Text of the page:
I live near a shop called Elwood Hobbies and they’ve got parts, tools, kits, everything. I could probably rebuild my entire car just from the parts they already have in stock. If they do not have anything they’ll get it. They also service vehicles from big 1/8 scale nitro cars to R/C helicopters. They really know what they are doing and prevented me from making a few boneheaded mistakes already.

Find your local shop and get to know them. They’ll have parts plus advice and you’ll be glad you did.

Expect to buy upgrades

A not very sensitive friend of mine visited while I was replacing stub axle carriers on my son’s Bandit. My son broke them and I replaced them with aluminum versions. He summed up his thoughts concisely.

“Wow, what a scam! And the lexan shell uses cancer causing paint too???”

He’s like that. We all still like him anyway.

What he was referring to is that when I break things I upgrade to the anodized aluminum parts if I can. I didn’t just buy R/C cars (Lily is a very tolerant woman) I also had planned to maintain these cars.

This is not an inexpensive hobby. I limit the amount I spend simply by buying from a durable manufacturer. Our R/C cars will not win any races but high speed 10 foot jumps are usually alright.

Even if you destroy them it’s all good fun

This is a hobby and you may eventually ruin your toy. I mean R/C car. It’s happened to my brother and sort of happened to me in the past.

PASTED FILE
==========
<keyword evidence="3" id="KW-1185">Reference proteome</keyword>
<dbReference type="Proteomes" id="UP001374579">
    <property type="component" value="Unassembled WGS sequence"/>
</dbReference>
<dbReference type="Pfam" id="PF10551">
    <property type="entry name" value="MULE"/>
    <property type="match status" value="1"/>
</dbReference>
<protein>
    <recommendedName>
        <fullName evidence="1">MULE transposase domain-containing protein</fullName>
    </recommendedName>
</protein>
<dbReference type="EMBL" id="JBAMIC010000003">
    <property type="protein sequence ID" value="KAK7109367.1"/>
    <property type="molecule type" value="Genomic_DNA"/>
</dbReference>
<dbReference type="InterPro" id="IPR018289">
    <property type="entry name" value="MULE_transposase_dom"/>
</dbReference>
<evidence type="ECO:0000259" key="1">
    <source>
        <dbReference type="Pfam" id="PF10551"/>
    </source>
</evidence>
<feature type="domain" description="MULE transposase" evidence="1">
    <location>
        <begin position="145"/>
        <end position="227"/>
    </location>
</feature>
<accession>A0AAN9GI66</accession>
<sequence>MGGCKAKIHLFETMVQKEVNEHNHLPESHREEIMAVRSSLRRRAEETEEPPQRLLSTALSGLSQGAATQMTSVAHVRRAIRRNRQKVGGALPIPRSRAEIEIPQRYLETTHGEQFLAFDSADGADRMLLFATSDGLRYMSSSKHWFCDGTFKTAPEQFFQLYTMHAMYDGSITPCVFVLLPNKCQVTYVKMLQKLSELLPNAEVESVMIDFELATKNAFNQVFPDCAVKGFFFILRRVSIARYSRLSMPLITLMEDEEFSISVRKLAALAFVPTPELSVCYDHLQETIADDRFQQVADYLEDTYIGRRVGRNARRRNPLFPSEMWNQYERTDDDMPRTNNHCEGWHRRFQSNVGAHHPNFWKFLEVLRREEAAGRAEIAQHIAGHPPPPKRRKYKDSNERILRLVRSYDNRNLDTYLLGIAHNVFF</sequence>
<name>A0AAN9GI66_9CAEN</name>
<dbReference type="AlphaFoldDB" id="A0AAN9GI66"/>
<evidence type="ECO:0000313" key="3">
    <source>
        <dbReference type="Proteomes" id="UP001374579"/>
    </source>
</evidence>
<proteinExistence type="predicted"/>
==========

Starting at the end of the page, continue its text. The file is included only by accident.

That’s fine and this hobby is all about fast, fun, and more fun. The kids and went to a parking lot nearby and had had hundreds of feet to zip around in all directions. It was great! And we broke all three of are cars in minor ways.

Using the tools that came with our cars (another upgrade coming soon) I was able to get 2 of the cars working for a while longer. But if the kids and I had wrecked them then we’d be upset but it would be alright. These little rockets move around 30 miles per hour and you can’t change physics.

I’m having a little unique fun with my kids. Even my daughter likes her customized R/C car (although I do wonder how much of this is just about competing with her brother). They’re learning to take care of their expensive toys and I’m learning to be more patient and tolerant of our mistakes. That experience alone makes me recommend these to any Dad.

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Cool, Family, Geek

I’ve become the kid’s R/C mechanic

For Father’s Day I celebrated by getting both kids an R/C car for their own. Since then they’ve broken pieces and we’ve visited the local hobby shop many times.

This is not a bad thing and it was all good clean fun.

When they break I’ve been showing the kids how to take apart different components of their cars. On the simple side they’ve installed wheelie bars and bumpers. On the more complicated side I’ve replaced the steering blocks and stub axle carriers with aluminum versions.

But the thing that I’m most pleased with is that my daughter asked me to get her a pink body for her R/C car. They don’t make them pink so I’d gotten a ProGraphix Bandit body, a can Tamiya florescent pink paint and  Pactra white paint.